The Weirdest Courses at KPU: Fall 2017
Features / October 11, 2017
Three of the university’s Anthropology courses are offering an out-of-this-world approach to education this semester
Anthropology and archeology are both studies of humanity, and since time immemorial one thing has always been true about humans: we are weird.
It’s not surprising, then, that some of the strangest courses being offered at KPU this semester come from its Anthropology department. This is The Runner’s run-down of the three strangest anthropology courses being offered throughout the fall 2017 semester.
ANTH 3503: Frauds & Pseudoscience in Archaeology
Did you know that aliens built the pyramids? Or that the Vikings built a city on Vancouver Island? No? That’s good, because neither of those things are true.
Offered this semester as a special topics course, “Frauds & Pseudoscience in Archaeology” is about giving students the tools to separate ideas with a basis in real evidence from compete fiction being presented as fact.
“The underlying fundamentals are that if we have opinions on the world we should base them on evidence, not what someone tells us, not faith or whatever, but with evidence,” says course instructor Brian Pegg. “Then we apply that to archeology and anthropology.”
Pegg says that it’s common for unsubstantiated ideas associated with archeology to be presented as fact. Students in his course look at some of these ideas, along with the pieces of “evidence” commonly used to mask them as legitimate, and the missing information that can be used to debunk them. Students in “Frauds & Pseudoscience in Archaeology” specifically examine the myths of ancient aliens, psychic energy in Stonehenge, Sasquatch, psychics, crop circles, and more.
“If you read through some of this stuff superficially, it kind of makes sense. But when you dig into it a little more deeply, it starts to not make a lot of sense,” says Pegg.
Largely thanks to the History Channel, the idea of ancient aliens has become pervasive and several television shows attempt to make the concept seem plausible. As one might expect, this topic attracts plenty of discussion in Pegg’s class.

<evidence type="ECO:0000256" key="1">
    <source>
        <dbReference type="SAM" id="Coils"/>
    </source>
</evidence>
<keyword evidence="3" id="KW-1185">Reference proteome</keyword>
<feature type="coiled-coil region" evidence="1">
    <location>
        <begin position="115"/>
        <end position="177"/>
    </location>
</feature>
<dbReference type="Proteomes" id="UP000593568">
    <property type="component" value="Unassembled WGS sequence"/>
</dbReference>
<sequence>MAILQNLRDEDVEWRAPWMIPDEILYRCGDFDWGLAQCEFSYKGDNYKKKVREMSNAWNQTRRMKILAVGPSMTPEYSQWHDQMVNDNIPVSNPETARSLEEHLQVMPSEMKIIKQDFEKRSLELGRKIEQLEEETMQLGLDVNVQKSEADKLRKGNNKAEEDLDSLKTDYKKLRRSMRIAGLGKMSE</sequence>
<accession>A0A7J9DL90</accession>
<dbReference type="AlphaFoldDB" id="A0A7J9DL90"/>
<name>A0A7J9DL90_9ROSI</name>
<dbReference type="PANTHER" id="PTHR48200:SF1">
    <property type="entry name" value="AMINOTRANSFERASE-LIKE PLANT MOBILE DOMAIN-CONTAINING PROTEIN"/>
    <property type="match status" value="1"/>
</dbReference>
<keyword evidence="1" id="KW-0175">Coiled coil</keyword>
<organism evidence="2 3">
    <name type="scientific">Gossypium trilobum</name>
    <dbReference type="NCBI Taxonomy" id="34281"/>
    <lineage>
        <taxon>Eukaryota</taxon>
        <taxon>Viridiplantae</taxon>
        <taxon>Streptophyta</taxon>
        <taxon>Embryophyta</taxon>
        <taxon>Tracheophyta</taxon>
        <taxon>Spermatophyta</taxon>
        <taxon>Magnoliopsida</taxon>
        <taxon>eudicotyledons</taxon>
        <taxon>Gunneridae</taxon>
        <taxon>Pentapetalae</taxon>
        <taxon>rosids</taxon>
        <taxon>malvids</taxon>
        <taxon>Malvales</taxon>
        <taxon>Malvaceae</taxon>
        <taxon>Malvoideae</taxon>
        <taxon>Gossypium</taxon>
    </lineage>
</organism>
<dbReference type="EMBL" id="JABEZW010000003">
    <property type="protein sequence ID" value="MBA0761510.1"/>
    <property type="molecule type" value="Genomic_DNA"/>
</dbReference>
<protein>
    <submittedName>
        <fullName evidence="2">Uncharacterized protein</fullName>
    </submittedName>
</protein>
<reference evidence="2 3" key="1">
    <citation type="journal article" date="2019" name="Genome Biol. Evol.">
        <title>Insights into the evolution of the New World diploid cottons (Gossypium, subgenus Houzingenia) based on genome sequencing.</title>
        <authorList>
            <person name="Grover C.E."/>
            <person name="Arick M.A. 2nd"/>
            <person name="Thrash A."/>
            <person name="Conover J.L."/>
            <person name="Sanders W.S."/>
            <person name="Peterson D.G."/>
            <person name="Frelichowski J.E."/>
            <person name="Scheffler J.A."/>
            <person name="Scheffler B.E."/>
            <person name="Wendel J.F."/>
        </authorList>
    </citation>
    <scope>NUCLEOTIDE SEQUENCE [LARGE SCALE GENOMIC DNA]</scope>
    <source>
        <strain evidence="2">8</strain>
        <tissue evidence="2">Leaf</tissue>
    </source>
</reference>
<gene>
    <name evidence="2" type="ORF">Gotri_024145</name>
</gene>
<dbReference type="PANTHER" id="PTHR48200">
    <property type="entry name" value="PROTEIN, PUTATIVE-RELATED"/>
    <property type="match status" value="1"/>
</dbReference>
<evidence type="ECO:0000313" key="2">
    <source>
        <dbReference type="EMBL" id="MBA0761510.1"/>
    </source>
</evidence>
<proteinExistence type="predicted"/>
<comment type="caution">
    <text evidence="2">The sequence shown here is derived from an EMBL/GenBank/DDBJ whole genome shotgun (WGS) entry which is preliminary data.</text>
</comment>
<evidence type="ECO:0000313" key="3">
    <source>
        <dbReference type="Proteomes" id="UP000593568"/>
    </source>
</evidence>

Pegg says that the appearance of what looks like technology such as tanks and helicopters in ancient Egyptian hieroglyphs are often used to support these claims. However, as students in the class discover, hieroglyphs weather away and are often re-carved by new artists many times over the centuries, giving them new and often radically different appearance than what was originally depicted. These images can often be wrongfully interpreted as familier technology to the modern eye—a fact that’s usually conveniently omitted on the History Channel.
Another example of myth used in the class is the famous “Starchild” skull, a malformed human skull that was presented as an alien-human hybrid by paranormalist Lloyd Pye. He claimed that tests showed evidence of non-human DNA within the skull but never released his lab results. While it’s plausible that the skull would contain unknown DNA, that’s not at all unusual for ancient human remains, and certainly not evidence of its alien origin, according to Pegg.
He says that the point of the class is not to tell students where to stand on any specific example, but to learn how to look critically at evidence that is presented and to identify when support for a claim doesn’t add up.
“The intent is to introduce tools [so students can] evaluate this stuff for themselves, not to tell them what to think,” says Pegg. “One of the messages of the class is that, if people tell you what to think, you shouldn’t listen to them. You should evaluate for yourself what to think.”